People v. Fuentes

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[Crim. No. 15882. Second Dist., Div. One. May 13, 1969.]

THE PEOPLE, Plaintiff and Appellant, v. THOMAS FUENTES, Defendant and Respondent.


Thomas C. Lynch, Attorney General, William E. James, Assistant Attorney General, Evelle J. Younger, District Attorney, Harry Wood and Robert J. Lord, Deputy District Attorneys, for Plaintiff and Appellant.

Charles M. Berg for Defendant and Respondent.



This is an appeal from an order granting a motion under the provisions of section 1538.5 of the Penal Code and the granting of a motion to dismiss the cause (as to count I).

In an information filed in Los Angeles on July 16, 1968, defendant was charged in count I with possessing a narcotic on June 22, 1968, and in count II with assault with a deadly weapon upon the body of Geraldine Wagoner on June 22, [272 Cal. App. 2d 855] 1968. Defendant made a motion under section 1538.5 of the Penal Code as to count I. The motion was heard and granted and the cause as to count I was dismissed. A timely notice of appeal was filed.

A resume of some of the testimony or inferences therefrom as elicited from the transcript is as follows: Geraldine Wagoner was on or about June 22, 1968, at about 2 p.m. at or near Fairmont and Central Streets in Los Angeles. The defendant and two companions drove up to where Miss Wagoner was standing, stopped their car and the driver of that car and defendant got out of it. Defendant had a tire iron in his hand and struck Miss Wagoner on the arm, hand and back with the tire iron and knocked her down. Steve Jerrell, the driver of the car, also struck Miss Wagoner with his fist and "busted" her mouth. Defendant stated to Miss Wagoner that she had "put [the] snitch on one of his runners and that's why" she was "getting beat up." Miss Wagoner was hospitalized and X-rayed extensively.

Miss Wagoner made a report of the episode to the police and after finding out the name and address of defendant she gave that information to the police.

Officer Del Rosario at about 9:25 a.m., June 25, 1968, received information from Officer Suter that the latter had a signed crime report wherein defendant was named as an "ADW" (assault with a deadly weapon) suspect, giving the address of the suspect. Officer Del Rosario and Officer Olson of the Narcotics Division of the Los Angeles Police Department and other officers went to 1000 Cypress, Apartment No. 5, in the Highland Park Area where defendant was supposed to reside. The defendant was adequately and in a substantially correct manner described in the crime report. Officer Del Rosario knocked on defendant's apartment door and defendant opened the door and said "Come on in." The officers were identified as policemen. Defendant was asked if his name was Thomas Fuentes and defendant replied that it was. Defendant was advised that he was under arrest for an assault with a deadly weapon. Defendant further was fully advised of all of his constitutional rights. Mention was made in the presence of defendant that the offense had been committed with a tire iron and inquiry apparently was made of defendant as to where the tire iron was. Sergeant Suter directed the attention of Olson, shortly after entering into the apartment and before any search was started for the tire iron, to two partially burned hand-rolled cigarettes leaving green [272 Cal. App. 2d 856] leafy material in an ash tray in open view. The leafy material was marijuana. Olson then at the direction of Suter started to make a search of the apartment for the tire iron. The search thereafter uncovered a shoe box in the kitchen area which contained marijuana.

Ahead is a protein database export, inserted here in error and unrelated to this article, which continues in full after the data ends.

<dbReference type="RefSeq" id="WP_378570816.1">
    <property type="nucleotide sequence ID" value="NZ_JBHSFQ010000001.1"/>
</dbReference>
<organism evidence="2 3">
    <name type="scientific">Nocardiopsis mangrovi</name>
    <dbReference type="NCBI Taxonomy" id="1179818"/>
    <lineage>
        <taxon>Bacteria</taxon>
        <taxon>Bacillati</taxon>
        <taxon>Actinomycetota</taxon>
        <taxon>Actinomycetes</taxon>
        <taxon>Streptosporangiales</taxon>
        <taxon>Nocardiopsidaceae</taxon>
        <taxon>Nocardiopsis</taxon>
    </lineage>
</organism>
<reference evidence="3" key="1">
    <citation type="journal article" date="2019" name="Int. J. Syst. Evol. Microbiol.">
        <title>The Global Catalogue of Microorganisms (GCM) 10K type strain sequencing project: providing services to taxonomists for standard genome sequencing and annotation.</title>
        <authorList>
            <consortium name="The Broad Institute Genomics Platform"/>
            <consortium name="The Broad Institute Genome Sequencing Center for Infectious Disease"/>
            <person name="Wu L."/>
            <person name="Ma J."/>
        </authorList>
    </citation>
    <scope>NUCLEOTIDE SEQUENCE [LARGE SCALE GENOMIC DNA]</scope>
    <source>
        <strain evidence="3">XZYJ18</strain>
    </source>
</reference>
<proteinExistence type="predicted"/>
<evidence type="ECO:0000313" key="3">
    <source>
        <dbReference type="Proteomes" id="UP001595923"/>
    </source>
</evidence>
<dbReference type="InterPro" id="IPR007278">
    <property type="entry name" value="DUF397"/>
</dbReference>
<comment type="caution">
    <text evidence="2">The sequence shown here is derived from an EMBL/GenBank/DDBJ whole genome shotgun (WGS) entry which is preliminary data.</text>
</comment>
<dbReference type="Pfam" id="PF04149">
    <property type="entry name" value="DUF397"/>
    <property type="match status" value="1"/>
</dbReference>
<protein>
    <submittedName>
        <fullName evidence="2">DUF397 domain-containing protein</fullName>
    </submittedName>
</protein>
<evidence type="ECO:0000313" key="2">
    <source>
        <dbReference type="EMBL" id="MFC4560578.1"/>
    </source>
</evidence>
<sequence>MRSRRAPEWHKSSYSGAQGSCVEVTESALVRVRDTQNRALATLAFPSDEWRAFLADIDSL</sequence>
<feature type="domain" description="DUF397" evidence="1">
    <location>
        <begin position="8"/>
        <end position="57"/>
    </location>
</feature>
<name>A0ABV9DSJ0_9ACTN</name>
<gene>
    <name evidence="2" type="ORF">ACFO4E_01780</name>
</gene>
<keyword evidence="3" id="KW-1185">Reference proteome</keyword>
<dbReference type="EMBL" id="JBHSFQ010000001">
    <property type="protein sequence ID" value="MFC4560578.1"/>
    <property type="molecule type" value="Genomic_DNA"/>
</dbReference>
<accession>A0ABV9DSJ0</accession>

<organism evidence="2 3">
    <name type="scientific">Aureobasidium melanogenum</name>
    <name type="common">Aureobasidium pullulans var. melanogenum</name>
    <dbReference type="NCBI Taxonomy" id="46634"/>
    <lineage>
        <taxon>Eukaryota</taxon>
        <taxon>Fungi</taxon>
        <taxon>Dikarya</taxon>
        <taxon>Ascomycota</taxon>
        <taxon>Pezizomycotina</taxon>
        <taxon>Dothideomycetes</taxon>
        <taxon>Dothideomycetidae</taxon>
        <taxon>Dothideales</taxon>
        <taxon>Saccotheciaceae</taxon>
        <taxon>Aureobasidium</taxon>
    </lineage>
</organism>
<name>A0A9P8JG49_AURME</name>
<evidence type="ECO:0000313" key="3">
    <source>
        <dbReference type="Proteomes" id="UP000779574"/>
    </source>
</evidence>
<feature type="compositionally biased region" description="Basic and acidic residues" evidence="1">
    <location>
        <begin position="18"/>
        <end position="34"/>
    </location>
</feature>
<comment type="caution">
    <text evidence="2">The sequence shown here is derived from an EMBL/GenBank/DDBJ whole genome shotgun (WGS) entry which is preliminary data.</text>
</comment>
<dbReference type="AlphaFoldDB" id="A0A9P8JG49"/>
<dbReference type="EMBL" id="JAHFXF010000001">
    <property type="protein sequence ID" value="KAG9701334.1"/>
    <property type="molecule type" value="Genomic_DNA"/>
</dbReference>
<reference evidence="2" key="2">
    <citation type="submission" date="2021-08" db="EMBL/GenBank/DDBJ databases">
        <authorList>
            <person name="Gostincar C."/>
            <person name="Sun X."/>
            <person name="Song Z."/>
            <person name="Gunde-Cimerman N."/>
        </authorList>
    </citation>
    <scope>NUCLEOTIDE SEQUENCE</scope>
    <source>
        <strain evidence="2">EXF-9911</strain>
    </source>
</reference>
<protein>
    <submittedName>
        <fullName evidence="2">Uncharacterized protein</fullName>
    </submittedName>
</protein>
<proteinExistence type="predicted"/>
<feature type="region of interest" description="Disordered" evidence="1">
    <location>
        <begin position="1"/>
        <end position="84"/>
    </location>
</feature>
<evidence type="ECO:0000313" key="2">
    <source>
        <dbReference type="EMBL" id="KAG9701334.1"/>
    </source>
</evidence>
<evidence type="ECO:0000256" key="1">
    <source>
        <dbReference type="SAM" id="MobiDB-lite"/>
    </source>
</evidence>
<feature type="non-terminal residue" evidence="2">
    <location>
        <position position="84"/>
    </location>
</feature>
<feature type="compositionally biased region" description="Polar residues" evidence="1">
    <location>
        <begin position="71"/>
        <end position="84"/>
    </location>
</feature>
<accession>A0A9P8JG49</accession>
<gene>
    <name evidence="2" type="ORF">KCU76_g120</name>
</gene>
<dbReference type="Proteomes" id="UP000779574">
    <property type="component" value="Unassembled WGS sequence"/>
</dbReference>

Defendant made the motion to suppress the evidence under the provision of section 1538.5 of the Penal Code. After the argument of counsel a colloquy occurred between the judge and counsel as follows:

"The Court: Did the shoe box have a lid on it?

"Mr. Finnell: [Deputy District Attorney] I believe it is not clear, but I assume it did. That part escapes me.

"The Court: Did the officer think a tire iron would be in a shoe box?

"Mr. Finnell: I think he found the marijuana in open view first, and, then--

"The Court: He was conducting a search for more marijuana?

"Mr. Finnell: I think so. Yes, sir.

"The Court: Shall I grant the motion?"

(defense counsel then argued that a tire iron could not have been in a shoe box--that legally the search could not have been broadened to any room other than the room where the officers found the defendant and where it was "unlikely and highly improbable that they will [would] find what they are looking for.").